The ‘Mozart effect’ phenomenon was first suggested by a scientific study published in 1993 in the respected journal Science. It showed that teenagers who listened to Mozart’s 1781 Sonata for Two Pianos in D major performed better in reasoning tests than adolescents who listened to something else or who had been in a silent room. […]Read more "‘Mozart effect’: can classical music really make your baby smarter?"
While previous studies have found that listening to music (especially classical music) has a positive impact on a person’s cognitive ability and brain function, the molecular mechanisms responsible for these benefits had remained unclear – until now. Researchers from the Haartman Institute Department of Medical Genetics at the University of Helsinki in Finland, the University […]Read more "How music improves brain function"
‘Well, sure, maybe just a few minutes of music.” This is the typical response I hear from patients when I offer them a music therapy session. Usually their initial hesitation leads to a visit lasting up to an hour, which may be followed by many more sessions. As a music therapist, I work in an […]Read more "The benefits of music therapy help orchestrate its rise in patient care"
A new study reveals that listening to classical music enhances mood, sharpens memory and enhances learning. Listening to classical music kicks your genes into action, spurring the onset of several physiological processes in the body that can boost your mood and enhance your memory, according to Finnish researchers. Genes that secrete and transport the feel-good […]Read more "Classical music can give you more health benefits than you think"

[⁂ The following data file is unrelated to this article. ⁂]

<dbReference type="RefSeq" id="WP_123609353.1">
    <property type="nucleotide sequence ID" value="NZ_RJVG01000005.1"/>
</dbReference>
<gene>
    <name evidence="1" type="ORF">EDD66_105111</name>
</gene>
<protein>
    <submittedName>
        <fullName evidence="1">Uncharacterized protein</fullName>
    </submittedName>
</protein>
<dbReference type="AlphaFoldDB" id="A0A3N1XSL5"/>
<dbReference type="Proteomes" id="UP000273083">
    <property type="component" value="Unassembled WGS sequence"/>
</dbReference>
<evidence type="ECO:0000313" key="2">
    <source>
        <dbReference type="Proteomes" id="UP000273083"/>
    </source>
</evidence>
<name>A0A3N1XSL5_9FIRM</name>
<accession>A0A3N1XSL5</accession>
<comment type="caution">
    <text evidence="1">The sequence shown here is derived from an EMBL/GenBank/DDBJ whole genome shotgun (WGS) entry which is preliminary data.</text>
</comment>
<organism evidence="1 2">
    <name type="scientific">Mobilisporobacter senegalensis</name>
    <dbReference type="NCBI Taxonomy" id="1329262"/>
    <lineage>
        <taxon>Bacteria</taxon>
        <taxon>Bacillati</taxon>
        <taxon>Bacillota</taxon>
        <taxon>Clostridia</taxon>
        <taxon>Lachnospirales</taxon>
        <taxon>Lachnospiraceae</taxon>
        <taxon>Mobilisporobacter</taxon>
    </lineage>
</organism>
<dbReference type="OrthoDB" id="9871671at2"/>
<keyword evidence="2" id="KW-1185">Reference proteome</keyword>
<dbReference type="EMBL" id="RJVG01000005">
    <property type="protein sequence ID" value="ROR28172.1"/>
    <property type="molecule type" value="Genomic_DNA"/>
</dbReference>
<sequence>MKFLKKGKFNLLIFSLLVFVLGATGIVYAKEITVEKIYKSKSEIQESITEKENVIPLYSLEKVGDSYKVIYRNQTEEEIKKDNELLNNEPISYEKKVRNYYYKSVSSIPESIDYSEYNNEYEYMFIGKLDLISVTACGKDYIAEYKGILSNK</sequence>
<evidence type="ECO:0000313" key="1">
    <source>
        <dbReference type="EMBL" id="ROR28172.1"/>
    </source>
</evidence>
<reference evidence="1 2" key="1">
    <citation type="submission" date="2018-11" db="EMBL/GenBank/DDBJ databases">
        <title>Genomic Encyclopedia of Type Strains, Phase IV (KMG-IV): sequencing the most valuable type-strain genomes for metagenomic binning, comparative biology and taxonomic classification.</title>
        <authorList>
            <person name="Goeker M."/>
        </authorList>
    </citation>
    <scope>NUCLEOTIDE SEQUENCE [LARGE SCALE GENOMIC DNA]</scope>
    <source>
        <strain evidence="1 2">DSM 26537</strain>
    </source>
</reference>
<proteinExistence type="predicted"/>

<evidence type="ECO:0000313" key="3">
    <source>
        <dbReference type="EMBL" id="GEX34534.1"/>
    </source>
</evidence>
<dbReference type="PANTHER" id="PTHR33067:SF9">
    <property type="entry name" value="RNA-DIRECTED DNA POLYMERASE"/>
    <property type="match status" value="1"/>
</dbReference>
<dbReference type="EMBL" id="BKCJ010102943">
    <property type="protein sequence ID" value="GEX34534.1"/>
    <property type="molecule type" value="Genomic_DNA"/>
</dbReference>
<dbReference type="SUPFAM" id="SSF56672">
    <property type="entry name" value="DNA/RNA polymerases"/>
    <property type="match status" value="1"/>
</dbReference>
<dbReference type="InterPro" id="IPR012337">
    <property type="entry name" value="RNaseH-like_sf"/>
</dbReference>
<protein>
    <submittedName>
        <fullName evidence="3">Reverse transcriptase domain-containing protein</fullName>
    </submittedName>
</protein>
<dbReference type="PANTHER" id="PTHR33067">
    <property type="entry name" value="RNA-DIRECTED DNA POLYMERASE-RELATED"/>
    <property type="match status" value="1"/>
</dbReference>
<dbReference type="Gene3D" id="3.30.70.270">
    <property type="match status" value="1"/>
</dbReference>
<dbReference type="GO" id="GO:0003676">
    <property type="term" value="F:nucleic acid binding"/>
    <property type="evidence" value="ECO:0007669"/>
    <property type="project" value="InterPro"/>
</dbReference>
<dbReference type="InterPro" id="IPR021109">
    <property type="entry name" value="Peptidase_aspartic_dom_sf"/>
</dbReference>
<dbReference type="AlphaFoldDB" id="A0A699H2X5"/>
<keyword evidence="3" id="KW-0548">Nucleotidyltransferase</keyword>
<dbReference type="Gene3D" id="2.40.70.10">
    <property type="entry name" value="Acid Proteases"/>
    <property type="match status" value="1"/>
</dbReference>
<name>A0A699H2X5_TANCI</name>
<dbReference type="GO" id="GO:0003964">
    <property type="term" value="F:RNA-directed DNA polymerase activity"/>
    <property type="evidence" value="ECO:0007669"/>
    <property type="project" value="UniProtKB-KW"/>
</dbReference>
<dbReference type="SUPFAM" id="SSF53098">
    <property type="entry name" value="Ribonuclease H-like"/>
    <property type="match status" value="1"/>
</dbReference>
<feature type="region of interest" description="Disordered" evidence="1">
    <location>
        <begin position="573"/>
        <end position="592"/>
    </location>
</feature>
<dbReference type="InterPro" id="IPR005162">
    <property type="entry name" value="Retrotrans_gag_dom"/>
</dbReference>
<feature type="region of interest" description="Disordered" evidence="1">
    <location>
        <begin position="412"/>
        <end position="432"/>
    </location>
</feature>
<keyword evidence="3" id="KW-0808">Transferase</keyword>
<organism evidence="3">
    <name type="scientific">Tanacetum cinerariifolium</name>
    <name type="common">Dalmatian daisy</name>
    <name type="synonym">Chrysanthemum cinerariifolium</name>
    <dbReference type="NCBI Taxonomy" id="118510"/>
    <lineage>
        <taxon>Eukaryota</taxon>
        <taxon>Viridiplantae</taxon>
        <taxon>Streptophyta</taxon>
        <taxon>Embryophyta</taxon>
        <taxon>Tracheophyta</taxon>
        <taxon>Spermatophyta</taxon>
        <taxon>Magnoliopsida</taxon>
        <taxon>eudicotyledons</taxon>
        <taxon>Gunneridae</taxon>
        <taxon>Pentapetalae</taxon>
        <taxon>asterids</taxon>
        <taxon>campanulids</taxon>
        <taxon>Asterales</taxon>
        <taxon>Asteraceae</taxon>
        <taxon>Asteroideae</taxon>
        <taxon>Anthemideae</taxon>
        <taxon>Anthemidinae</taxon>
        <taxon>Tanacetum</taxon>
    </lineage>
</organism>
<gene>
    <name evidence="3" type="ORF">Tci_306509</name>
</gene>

In 2008 senator Barack Obama put out a powerful platform in support of the Arts. He argued for reinvesting in art education because the creativity stemming from these arts made the country a great one. After being elected, though, the pressures of higher reading and mathematics skills pushed things like art to the side, with […]Read more "Think twice before you slash music and the arts"
Why does music impact us so deeply? There’s never been a real answer. But Leonid Perlovsky, a research physicist and investigator of human cognitive functioning, has a new theory—music helps our brains integrate distasteful contradictions. According to Perlovsky, writing at The Conversation, music’s effect on the brain is connected to the theory of cognitive dissonance. […]Read more "Here’s How Music Really Could Soothe Your Soul"
As a 7-year-old pianist, I experienced the joy of learning Beethoven’s “Für Elise.” My eyes deciphered the notes on the page, my ears guided me to depress the right keys, and my fingers translated the symbols on the page with the right speed, rhythm and expression. The benefit in my mind was the pleasure of […]Read more "Music education aids in brain development"